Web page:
By Jennie Thomas
Date Posted: Tuesday, 22 May 2007
In this article Jennie Thomas who lives in Bahrain with her husband and two young boys reflects on how parents learn from their children about the best way of looking after them. She explores how she, her husband and her two sons have been influenced by each other in the way they relate to others who are in some way ‘different’ from them. She also considers whether children’s reactions to people who are different are innate or learnt. This is an article which is at once personal, edgy, humorous and insightful.
Before deciding to be a full-time mother Jennie worked in Scotland as an IT consultant to a number of large financial organisations. When her eldest son starts school she is intending to train as a primary school teacher.
Being a parent : some thoughts on learning from your children.
One of the main worries for parents as children move on from being toddlers to become more independent young children is how to allow them to discover the world and people in it without being over protective or letting them have so much freedom that they are not aware of the boundaries which will keep them safe and that society expects them to respect. There is a wide range of information and advice available to parents regarding all aspects of child health, education and discipline and so on. These sources range from books, to television programmes about ‘super nanny’ horror stories, to parent or professional led web forums. Many books are marketed as providing the definitive guide to bringing up children and are often highly prescriptive and can cause more anxiety than they alleviate as parents feel inadequate if they are unable to adhere to the strict rules set out for them in the book. Although some of the general parenting tips they offer can be useful, television programmes which indulge in the new prime time obsession with unruly children and how the ‘experts’ deal with them appear to be designed to allow parents to feel smug that their children are not as ‘bad’ as those shown on television. Web forums provide a mechanism for parents and professionals to swap stories and advice but as with any web based help groups they can be fairly hit or miss and as a consequence it can be very time consuming to find answers to your latest child care crisis. Consequently, as the mother of two boys I have found it more helpful to disregard the deluge of advice from outside the home and to focus more on the messages that my children give in their reactions to the world around them. I have noticed that through their interaction with one another and society at large they often provide a great deal of help and guidance on how to deal with parenting problems in addition to the incredible insight they provide about how people develop a variety of attributes such as leadership, negotiation and nurturing skills.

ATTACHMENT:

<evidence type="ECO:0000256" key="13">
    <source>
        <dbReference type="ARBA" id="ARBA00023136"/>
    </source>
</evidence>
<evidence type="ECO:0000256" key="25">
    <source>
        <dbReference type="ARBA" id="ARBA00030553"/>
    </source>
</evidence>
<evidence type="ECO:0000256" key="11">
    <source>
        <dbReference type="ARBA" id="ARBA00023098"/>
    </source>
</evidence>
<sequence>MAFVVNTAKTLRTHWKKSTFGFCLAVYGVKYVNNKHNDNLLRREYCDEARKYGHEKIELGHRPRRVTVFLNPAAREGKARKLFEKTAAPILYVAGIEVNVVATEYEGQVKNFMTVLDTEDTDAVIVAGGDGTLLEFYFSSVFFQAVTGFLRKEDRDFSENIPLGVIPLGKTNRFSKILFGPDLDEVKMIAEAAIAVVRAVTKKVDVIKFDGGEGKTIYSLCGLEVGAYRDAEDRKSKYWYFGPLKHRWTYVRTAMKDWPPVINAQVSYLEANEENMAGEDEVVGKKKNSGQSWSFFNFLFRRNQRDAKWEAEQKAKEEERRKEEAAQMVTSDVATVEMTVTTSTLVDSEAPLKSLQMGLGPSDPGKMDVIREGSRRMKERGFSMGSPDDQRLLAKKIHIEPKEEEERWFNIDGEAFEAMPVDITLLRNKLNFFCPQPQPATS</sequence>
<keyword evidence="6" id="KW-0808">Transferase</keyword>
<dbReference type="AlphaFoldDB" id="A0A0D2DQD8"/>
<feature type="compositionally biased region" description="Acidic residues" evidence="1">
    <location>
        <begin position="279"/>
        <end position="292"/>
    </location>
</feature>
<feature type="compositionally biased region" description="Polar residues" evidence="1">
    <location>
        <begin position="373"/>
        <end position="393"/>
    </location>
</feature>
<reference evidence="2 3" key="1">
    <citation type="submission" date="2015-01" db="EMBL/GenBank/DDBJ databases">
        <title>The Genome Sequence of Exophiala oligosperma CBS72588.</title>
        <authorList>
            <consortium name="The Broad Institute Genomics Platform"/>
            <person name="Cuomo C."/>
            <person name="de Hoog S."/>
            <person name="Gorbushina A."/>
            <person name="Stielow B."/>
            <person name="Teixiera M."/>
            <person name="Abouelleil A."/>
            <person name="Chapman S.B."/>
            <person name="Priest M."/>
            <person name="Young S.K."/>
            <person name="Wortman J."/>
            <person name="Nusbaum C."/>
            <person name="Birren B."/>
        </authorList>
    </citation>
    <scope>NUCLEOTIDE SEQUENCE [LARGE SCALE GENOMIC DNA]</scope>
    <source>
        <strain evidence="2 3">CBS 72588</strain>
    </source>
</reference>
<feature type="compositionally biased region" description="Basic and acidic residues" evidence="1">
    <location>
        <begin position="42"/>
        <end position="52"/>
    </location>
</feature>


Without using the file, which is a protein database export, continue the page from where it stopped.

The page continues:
My sons’ fascination with people, events and things which do not conform to their ‘norm’ is also apparent when they see other children playing or when they are watching television or reading stories. Both my 4 year old and 2 year old are intrigued and can appear delighted with any bad behaviour in others or uncomfortable subjects such as why people do bad things or why they get ill or die. I have seen that they need information about good and bad behaviour and will not be satisfied with superficial statements of right and wrong. It seems my children need to weigh up the arguments before deciding how they will behave and how others should behave.